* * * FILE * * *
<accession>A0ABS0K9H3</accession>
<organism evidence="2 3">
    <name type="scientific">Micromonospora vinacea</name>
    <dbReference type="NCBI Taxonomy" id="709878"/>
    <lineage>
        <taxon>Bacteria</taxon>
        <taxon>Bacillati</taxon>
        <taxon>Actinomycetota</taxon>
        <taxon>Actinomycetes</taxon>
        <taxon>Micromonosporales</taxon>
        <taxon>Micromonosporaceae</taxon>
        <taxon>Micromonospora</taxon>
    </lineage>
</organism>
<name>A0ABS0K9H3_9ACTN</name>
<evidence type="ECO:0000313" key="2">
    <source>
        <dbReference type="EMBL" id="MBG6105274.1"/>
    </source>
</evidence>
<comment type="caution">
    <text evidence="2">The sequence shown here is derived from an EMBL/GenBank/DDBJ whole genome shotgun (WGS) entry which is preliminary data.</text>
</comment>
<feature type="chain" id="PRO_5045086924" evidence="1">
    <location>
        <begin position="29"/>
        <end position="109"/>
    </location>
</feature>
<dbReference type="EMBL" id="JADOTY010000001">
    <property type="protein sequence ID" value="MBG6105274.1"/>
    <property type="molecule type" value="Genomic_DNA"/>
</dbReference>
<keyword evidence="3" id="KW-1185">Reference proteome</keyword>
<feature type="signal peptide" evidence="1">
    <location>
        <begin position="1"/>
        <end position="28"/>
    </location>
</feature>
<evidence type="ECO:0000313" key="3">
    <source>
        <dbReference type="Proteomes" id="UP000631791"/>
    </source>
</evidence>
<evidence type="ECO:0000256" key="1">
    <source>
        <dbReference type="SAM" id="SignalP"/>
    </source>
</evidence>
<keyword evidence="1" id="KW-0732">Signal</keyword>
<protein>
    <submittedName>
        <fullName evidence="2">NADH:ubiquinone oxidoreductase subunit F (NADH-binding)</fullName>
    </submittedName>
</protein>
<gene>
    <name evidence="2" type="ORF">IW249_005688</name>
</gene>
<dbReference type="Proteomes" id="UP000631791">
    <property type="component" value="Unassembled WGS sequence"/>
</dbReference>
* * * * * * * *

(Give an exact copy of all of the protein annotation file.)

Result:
<accession>A0ABS0K9H3</accession>
<organism evidence="2 3">
    <name type="scientific">Micromonospora vinacea</name>
    <dbReference type="NCBI Taxonomy" id="709878"/>
    <lineage>
        <taxon>Bacteria</taxon>
        <taxon>Bacillati</taxon>
        <taxon>Actinomycetota</taxon>
        <taxon>Actinomycetes</taxon>
        <taxon>Micromonosporales</taxon>
        <taxon>Micromonosporaceae</taxon>
        <taxon>Micromonospora</taxon>
    </lineage>
</organism>
<name>A0ABS0K9H3_9ACTN</name>
<evidence type="ECO:0000313" key="2">
    <source>
        <dbReference type="EMBL" id="MBG6105274.1"/>
    </source>
</evidence>
<comment type="caution">
    <text evidence="2">The sequence shown here is derived from an EMBL/GenBank/DDBJ whole genome shotgun (WGS) entry which is preliminary data.</text>
</comment>
<feature type="chain" id="PRO_5045086924" evidence="1">
    <location>
        <begin position="29"/>
        <end position="109"/>
    </location>
</feature>
<dbReference type="EMBL" id="JADOTY010000001">
    <property type="protein sequence ID" value="MBG6105274.1"/>
    <property type="molecule type" value="Genomic_DNA"/>
</dbReference>
<keyword evidence="3" id="KW-1185">Reference proteome</keyword>
<feature type="signal peptide" evidence="1">
    <location>
        <begin position="1"/>
        <end position="28"/>
    </location>
</feature>
<evidence type="ECO:0000313" key="3">
    <source>
        <dbReference type="Proteomes" id="UP000631791"/>
    </source>
</evidence>
<evidence type="ECO:0000256" key="1">
    <source>
        <dbReference type="SAM" id="SignalP"/>
    </source>
</evidence>
<keyword evidence="1" id="KW-0732">Signal</keyword>
<protein>
    <submittedName>
        <fullName evidence="2">NADH:ubiquinone oxidoreductase subunit F (NADH-binding)</fullName>
    </submittedName>
</protein>
<gene>
    <name evidence="2" type="ORF">IW249_005688</name>
</gene>
<dbReference type="Proteomes" id="UP000631791">
    <property type="component" value="Unassembled WGS sequence"/>
</dbReference>